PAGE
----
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If you’re an employee, you’ll probably have tax taken out of your pay before you receive it. This is called PAYE – Pay As You Earn.

You can work out how much tax you should pay by using this PAYE tax calculator.

If you’re self-employed, or receive other income like a part-time job, investment or property income, you’ll need to know how to work out PAYE Tax and how much tax to pay on those earnings.

Pay As You Earn (PAYE) is a tax system HM Revenue and Customs (HMRC) uses to collect Income Tax and National Insurance from employment.

Employers are responsible for deducting tax and National Insurance Contributions (NICs) from their employees’ pay and paying it to HMRC.

There are different ways employers can work out how much tax and NICs to take from their employees’ pay, depending on the information they have about them. The tax year runs from 6 April one year to 5 April the next.....................................................................................

You work out your PAYE tax in one of two ways depending on whether you already have a tax code:

  • If you don’t have a tax code, you can use the PAYE calculator to work out how much tax to pay
  • If you’ve been given a tax code and want to know how it’s worked out, follow steps 1 to 5 below

To work out how much PAYE tax to take from each pay packet:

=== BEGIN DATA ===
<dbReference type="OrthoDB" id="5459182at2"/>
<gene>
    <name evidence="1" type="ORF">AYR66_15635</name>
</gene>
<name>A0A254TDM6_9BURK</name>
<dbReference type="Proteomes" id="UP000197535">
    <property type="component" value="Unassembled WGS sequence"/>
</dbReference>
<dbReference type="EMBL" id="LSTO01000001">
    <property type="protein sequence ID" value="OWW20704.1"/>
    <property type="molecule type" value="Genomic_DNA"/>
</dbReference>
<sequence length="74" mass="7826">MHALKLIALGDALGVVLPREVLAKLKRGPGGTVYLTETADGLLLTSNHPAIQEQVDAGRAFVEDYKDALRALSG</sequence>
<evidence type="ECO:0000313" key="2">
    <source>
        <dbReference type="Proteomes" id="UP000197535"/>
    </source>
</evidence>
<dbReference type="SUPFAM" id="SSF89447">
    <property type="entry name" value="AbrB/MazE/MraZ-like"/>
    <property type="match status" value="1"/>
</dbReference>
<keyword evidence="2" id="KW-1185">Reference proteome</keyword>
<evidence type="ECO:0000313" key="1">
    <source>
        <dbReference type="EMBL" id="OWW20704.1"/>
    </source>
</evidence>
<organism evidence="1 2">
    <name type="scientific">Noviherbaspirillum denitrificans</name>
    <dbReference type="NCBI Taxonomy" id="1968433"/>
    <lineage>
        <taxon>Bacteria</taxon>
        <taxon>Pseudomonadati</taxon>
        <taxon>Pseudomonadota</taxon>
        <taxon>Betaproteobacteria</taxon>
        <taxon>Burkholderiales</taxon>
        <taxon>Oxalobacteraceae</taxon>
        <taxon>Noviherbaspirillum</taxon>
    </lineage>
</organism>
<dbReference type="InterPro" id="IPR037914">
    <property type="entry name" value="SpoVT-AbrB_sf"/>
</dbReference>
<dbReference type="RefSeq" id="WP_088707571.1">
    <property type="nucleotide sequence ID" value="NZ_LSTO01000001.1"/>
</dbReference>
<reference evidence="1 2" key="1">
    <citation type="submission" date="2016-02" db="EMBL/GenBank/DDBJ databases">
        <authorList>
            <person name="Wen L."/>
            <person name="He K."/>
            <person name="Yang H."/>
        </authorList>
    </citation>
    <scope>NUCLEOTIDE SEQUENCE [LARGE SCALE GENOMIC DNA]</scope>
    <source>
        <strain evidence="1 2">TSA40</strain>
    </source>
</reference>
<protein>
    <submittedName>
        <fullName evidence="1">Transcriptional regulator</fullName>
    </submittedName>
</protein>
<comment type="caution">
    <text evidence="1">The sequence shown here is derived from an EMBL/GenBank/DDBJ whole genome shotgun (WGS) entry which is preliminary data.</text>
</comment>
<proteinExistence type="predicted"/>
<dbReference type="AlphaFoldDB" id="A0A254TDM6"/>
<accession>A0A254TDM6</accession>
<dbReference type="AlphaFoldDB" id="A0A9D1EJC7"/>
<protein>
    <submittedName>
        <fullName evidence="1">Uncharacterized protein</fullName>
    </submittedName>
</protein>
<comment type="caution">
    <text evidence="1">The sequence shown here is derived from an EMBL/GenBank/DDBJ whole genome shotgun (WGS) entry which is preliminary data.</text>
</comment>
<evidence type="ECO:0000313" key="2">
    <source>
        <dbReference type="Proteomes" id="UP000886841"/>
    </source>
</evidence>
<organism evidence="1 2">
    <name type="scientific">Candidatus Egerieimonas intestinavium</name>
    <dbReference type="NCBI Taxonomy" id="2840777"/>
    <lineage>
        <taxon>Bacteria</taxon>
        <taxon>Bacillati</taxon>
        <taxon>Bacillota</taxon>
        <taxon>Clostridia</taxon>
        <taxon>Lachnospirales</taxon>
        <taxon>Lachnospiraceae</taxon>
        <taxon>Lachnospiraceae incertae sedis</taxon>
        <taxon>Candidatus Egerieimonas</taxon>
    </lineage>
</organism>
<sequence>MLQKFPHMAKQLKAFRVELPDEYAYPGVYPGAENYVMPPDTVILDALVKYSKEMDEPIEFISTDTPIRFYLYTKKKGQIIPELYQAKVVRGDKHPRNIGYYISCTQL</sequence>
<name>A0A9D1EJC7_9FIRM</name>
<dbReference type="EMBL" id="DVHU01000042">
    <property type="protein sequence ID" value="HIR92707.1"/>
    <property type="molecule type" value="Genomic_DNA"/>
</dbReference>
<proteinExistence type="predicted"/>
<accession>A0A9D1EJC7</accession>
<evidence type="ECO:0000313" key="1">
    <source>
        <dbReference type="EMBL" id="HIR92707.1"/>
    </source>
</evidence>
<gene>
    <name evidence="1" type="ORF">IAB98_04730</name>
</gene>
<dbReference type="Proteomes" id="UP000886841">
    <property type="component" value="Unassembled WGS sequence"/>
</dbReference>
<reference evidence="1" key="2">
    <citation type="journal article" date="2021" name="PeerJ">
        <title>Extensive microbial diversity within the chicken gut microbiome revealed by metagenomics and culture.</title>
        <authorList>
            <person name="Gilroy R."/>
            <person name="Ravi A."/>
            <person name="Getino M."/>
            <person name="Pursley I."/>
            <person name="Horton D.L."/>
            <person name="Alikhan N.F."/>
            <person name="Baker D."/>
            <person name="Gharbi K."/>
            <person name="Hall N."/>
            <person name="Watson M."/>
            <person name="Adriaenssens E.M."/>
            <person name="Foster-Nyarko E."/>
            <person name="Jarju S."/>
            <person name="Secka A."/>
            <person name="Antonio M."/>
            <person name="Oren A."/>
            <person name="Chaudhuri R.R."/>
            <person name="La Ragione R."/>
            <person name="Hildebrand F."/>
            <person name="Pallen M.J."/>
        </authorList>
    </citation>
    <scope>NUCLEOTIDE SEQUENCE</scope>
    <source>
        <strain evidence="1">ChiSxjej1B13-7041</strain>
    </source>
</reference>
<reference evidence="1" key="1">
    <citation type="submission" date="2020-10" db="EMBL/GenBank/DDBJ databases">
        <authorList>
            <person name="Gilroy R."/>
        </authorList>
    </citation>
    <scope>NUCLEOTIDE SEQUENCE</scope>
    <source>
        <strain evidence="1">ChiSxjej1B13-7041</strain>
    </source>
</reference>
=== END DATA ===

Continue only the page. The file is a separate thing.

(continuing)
• Multiply your gross pay by 12 and divide by 52 (or multiply your gross pay by 260 and divide by 365 if you’re paid weekly)
  • Subtract the tax-free amount for the year for someone on your income level .Subtract any secondary income not taxed at source.
  • Divide this amount by the number of pay periods in the year. This is either 26 or 12 if you’re paid fortnightly or monthly respectively.

To work out PAYE tax, you need to know the total amount of your earnings. This is inclusive of all the money that you receive. The amount of money you receive for PAYE tax purposes is known as your assessable income.

Your assessable income includes:

– Salary and wages, including overtime, bonuses and allowances

– Commission

– Taxable fringe benefits (for example a subsidized car from your employer)

– Director’s fees

– Income from trusts, partnerships and other entities

– Any business or investment income (net of expenses) from which you have received an ABN statement or if you are a sole trader and you do not have an ABN, then gross income arises.

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